• Background: Continuous changes in stroke treatment and care, as well as changes in stroke characteristics, may alter stroke outcome over time. The aim of this paper is to describe time trends for treatment and outcome data, and to discuss if any such changes could be attributed to quality changes in stroke care.Methods: Data from Riks-Stroke, the Swedish stroke register, were analyzed for the time period of 1995 through 2010. The total number of patients included was 320,181. The following parameters were included: use of computed tomography (CT), stroke unit care, thrombolysis, medication before and after the stroke, length of stay in hospital, and discharge destination. Three months after stroke, data regarding walking, toileting and dressing ability, as well social situation, were gathered. Survival status after 7, 27 and 90 days was registered. Results: In 1995, 53.9% of stroke patients were treated in stroke units. In 2010 this proportion had increased to 87.5%. Fewer patients were discharged to geriatric or rehabilitation departments in later years (23.6% in 2001 compared with 13.4% in 2010), but more were discharged directly home (44.2 vs. 52.4%) or home with home rehabilitation (0 vs. 10.7%). The need for home help service increased from 18.2% in 1995 to 22.1% in 2010. Regarding prevention, more patients were on warfarin, antihypertensives and statins both before and after the stroke. The functional outcome measures after 3 months did improve from 2001 to 2010. In 2001, 83.8% of patients were walking independently, while 85.6% were independent in 2010. For toileting, independence increased from 81.2 to 84.1%, and for dressing from 78.0 to 80.4%. Case fatality (CF) rates after 3 months increased from 18.7% (2001) to 20.0% (2010). This trend is driven by patients with severe strokes.Conclusions: Stroke outcomes may change over a relatively short time period. In some ways, the quality of care has improved. More stroke patients have CT, more patients are treated in stroke units and more have secondary prevention. Patients with milder strokes may have benefited more from these measures than patients with severe strokes. Increased CF rates for patients with severe stroke may be caused by shorter hospital stays, shorter in-hospital rehabilitation periods and lack of suitable care after discharge from hospital. (C) 2013 S. Karger AG, Basel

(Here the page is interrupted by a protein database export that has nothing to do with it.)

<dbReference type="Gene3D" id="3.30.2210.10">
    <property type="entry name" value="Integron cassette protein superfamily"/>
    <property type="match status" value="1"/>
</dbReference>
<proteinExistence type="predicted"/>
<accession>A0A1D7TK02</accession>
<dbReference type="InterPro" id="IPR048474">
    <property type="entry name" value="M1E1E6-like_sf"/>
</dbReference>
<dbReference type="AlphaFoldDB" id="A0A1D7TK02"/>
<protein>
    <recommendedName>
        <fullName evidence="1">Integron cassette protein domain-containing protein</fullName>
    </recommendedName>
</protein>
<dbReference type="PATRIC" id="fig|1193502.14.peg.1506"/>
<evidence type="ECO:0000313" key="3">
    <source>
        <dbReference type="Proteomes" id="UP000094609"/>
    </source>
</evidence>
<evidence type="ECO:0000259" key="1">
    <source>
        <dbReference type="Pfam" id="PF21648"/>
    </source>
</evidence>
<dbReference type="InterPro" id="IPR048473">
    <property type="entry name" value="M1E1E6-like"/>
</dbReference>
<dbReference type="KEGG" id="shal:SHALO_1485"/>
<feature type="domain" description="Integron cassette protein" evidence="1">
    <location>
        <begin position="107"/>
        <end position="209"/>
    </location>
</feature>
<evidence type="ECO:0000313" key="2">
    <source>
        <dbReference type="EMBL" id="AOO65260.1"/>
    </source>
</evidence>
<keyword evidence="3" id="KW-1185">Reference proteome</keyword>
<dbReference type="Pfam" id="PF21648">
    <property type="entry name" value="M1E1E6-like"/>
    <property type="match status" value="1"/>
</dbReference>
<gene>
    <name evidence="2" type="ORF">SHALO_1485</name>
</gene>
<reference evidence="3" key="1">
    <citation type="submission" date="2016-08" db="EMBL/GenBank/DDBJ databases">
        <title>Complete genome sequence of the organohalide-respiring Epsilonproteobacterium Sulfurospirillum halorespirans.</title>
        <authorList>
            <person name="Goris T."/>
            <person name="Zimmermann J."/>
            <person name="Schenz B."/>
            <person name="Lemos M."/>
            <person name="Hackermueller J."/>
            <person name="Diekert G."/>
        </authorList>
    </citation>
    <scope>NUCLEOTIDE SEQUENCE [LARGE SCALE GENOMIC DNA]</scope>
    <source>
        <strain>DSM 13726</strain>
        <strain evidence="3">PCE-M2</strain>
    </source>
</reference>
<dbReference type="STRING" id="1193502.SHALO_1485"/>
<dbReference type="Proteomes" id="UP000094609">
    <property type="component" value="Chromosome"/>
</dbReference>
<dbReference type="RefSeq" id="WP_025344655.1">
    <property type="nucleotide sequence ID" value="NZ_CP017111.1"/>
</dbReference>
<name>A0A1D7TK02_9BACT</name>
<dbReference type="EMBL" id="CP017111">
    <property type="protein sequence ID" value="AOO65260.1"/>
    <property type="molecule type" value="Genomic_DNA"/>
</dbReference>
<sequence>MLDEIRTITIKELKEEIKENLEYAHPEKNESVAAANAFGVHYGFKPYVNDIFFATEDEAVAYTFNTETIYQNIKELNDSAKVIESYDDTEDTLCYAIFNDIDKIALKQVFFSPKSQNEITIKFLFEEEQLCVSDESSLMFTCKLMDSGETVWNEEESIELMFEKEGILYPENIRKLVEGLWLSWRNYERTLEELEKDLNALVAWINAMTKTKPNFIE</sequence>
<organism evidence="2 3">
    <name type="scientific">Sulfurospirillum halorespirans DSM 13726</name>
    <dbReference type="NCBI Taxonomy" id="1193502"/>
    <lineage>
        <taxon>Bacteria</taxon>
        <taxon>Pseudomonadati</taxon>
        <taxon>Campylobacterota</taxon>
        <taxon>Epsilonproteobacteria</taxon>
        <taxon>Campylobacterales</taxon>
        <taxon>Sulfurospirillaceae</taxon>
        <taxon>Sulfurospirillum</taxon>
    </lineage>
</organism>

• Asplund, Kjell, et al. (författare)